To speed the identification of genes related to human diseases and to aid in the understanding of basic biological processes, the Howard Hughes Medical Institute (HHMI) and the Washington University School of Medicine in St. Louis are collaborating to identify and partially sequence the majority of mouse genes.
Researchers plan to generate up to 400,000 partial sequences of genes that are expressed during the embryonic and fetal stages, in an effort to survey the entire set of mouse genes. The availability of these gene fragments, or expressed sequence tags (ESTs), should accelerate the rate at which HHMI researchers and other biomedical scientists find disease-related genes as well as genes that control normal cell function.
The $2.3 million, two-year project, will be conducted at Washington University and directed by Robert Waterston, James S. McDonnell professor and head of the department of genetics at Washington University School of Medicine.
Waterston's research group will begin the mouse EST project with gene libraries that contain samples of nearly all embryonic and fetal mouse tissues. The libraries, developed by Bento Soares, professor of genetics at Columbia University with support from the National Center for Human Genome Research, will provide a source of genetic material in which individual messenger RNAs are copied to form complementary DNAs (cDNAs). Waterston's research team will sequence segments of the individual cDNAs to create the ESTs.
"Once the sequences are completed and verified, they will be made available immediately via the Internet. This resource will be of great value to geneticists and developmental biologists who are using mouse models to seek clues to basic biological processes and the genetic origins of human diseases," said Purnell W. Choppin, M.D., president of HHMI. "This collaboration is an excellent opportunity to make these important data available to scientists around the world."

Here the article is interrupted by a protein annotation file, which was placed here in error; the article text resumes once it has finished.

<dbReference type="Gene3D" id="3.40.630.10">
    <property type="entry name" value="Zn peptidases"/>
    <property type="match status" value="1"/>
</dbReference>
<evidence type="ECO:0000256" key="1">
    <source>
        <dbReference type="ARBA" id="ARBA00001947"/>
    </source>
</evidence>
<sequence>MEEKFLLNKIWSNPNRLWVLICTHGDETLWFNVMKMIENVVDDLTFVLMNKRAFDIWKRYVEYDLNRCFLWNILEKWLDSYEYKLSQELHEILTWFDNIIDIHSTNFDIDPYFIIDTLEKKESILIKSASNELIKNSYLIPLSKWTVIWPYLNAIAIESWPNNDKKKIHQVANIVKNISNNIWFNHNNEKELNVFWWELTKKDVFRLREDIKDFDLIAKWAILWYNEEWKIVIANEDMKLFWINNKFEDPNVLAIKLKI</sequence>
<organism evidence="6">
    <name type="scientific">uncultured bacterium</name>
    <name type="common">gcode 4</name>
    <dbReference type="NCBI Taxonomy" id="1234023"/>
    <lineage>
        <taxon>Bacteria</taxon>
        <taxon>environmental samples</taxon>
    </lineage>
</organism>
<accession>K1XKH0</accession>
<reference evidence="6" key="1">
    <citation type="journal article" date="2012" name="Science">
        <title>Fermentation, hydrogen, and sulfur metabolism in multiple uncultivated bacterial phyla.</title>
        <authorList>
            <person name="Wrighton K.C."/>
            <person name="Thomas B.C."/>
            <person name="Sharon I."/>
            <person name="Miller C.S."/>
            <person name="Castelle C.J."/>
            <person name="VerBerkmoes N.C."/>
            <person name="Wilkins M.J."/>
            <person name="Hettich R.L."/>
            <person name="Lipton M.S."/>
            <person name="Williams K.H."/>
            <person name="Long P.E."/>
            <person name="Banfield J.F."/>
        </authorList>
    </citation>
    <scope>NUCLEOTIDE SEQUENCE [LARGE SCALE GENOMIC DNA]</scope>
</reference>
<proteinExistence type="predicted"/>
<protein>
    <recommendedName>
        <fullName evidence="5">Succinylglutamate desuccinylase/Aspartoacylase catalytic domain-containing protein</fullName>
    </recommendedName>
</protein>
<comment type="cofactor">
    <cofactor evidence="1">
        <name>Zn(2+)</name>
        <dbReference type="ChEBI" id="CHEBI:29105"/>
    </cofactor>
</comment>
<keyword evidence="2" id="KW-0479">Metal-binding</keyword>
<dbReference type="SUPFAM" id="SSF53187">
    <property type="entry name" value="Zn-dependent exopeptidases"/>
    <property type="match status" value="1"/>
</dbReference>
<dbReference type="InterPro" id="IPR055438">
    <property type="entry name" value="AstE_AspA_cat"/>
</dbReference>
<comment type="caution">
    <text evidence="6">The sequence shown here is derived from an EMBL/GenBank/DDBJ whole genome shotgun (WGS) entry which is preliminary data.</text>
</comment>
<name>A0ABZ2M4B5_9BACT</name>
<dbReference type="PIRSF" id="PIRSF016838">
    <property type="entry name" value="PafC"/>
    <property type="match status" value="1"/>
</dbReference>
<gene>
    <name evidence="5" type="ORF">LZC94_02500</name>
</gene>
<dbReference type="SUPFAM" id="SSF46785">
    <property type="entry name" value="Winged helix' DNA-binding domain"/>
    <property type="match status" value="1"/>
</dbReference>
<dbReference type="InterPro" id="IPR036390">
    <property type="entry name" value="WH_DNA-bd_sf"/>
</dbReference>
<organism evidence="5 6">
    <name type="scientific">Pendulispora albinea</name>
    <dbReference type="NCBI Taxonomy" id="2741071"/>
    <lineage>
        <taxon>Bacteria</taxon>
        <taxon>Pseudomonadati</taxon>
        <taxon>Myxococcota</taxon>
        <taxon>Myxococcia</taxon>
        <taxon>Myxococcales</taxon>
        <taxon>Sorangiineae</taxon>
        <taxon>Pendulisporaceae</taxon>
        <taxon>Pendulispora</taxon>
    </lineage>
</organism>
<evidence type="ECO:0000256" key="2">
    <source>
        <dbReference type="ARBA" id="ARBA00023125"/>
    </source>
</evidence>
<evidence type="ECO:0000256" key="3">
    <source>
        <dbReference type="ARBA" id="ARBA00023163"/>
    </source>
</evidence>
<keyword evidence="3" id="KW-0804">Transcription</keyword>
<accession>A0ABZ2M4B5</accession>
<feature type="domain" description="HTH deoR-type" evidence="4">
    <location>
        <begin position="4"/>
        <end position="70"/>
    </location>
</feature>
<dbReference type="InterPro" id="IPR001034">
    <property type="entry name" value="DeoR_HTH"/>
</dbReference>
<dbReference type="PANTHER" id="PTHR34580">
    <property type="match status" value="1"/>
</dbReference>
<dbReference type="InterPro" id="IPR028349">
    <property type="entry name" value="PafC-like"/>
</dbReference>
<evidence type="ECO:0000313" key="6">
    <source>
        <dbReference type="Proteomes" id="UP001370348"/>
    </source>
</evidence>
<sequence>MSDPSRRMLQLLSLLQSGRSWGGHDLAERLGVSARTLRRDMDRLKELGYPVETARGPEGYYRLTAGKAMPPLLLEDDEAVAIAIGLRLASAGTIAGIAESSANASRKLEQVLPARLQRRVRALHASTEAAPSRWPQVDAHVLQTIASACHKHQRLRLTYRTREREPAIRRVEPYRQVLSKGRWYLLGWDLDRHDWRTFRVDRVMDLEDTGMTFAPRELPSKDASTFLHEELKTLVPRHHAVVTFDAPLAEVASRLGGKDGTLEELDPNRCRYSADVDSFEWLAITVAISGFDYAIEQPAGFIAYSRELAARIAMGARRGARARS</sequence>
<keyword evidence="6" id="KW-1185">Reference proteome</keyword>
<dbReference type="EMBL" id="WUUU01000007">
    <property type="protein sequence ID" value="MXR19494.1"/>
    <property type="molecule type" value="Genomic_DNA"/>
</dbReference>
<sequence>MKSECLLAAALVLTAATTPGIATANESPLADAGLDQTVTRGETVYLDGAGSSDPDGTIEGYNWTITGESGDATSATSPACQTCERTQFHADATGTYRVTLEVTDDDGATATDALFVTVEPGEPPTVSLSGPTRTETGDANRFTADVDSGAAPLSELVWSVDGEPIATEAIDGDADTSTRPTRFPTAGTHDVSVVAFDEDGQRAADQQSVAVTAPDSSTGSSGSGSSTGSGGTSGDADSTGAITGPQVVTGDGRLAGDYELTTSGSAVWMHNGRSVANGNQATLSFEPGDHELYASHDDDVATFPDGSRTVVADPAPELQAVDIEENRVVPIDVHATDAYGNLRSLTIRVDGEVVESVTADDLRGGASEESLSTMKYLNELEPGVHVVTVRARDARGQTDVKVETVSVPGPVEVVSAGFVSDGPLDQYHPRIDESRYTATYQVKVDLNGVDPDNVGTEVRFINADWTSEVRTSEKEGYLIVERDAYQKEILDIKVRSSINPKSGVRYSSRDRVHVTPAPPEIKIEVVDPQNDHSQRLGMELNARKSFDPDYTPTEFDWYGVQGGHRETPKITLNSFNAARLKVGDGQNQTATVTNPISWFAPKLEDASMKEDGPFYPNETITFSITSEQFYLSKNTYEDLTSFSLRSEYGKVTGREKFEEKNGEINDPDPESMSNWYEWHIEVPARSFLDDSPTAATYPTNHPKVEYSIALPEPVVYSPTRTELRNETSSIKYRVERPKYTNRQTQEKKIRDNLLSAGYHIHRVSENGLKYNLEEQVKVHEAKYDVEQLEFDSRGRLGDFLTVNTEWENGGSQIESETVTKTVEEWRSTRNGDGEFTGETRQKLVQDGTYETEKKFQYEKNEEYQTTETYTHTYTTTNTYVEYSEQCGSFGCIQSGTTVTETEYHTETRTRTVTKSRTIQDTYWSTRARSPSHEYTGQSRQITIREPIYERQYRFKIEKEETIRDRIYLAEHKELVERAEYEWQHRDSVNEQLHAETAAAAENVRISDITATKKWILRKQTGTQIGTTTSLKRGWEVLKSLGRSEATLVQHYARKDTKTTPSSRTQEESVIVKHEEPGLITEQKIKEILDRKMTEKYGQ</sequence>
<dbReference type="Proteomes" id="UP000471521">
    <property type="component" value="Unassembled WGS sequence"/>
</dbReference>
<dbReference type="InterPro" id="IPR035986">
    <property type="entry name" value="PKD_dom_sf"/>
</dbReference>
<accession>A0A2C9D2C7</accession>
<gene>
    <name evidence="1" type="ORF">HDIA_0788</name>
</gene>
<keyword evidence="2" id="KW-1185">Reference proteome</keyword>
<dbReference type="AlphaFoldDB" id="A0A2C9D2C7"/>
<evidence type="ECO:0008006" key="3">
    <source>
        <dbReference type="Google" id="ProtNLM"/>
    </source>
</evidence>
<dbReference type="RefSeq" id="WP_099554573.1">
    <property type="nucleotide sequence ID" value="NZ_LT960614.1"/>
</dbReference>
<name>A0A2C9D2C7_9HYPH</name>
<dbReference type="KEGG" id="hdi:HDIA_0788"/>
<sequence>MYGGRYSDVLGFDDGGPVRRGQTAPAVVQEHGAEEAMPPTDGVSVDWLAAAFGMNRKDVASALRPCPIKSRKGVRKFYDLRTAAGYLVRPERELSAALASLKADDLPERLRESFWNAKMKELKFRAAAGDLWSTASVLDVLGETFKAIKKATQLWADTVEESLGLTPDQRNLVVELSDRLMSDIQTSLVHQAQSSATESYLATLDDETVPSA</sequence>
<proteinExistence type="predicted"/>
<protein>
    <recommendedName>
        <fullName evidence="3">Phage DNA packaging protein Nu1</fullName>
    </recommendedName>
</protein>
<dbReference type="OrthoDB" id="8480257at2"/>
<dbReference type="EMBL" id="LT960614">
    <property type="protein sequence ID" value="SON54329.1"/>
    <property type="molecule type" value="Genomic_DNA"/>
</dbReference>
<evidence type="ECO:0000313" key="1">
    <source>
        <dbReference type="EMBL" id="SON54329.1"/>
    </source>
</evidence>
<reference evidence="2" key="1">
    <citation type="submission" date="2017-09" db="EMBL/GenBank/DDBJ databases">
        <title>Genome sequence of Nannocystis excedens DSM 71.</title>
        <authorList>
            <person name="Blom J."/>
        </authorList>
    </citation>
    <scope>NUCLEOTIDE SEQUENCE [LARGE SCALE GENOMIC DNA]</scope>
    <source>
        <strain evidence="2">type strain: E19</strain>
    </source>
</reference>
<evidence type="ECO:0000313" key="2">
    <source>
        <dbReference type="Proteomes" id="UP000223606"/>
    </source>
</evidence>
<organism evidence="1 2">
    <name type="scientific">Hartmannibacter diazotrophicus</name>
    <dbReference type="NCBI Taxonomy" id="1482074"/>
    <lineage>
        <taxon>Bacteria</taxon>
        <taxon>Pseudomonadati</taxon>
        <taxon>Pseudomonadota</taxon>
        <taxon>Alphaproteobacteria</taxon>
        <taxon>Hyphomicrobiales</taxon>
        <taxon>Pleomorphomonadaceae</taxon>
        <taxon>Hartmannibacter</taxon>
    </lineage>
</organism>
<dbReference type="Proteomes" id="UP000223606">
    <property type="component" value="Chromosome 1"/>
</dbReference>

"HHMI should be commended for making this research collaboration possible," said Waterston. "These results will provide immediate access to many mouse genes for investigators worldwide. They also will be invaluable in interpreting sequences generated by the international Human Genome Project."
The ESTs will come from throughout the entire mouse genome, and can subsequently be used to create genetic "milepost markers" that notify scientists where genes are located. This information should speed the pace at which geneticists identify genes of known and unknown function. "We will get a lot of genes out of this project that we still will not know anything about," said Richard K. Wilson, research assistant professor of genetics at Washington University. "But we can take those bits of DNA and use them as probes to compare worm, mouse and human DNA sequences."
This effort, which underscores the importance of mouse models of human diseases, will complement the ongoing work of several research groups who are developing ESTs of the human genome. Waterston's team at Washington University, with support from Merck, has already made more than 250,000 human ESTs freely available to scientists. A team led by Craig Venter of The Institute for Genomic Research in Rockville, Md., has also sequenced a large number of human ESTs, which are being made available on an individual basis to scientists under the terms of a database access agreement.
A committee chaired by Shirley Tilghman, an HHMI investigator at Princeton University and an authority on the mouse genome, will provide advice and oversight to Waterston's research team.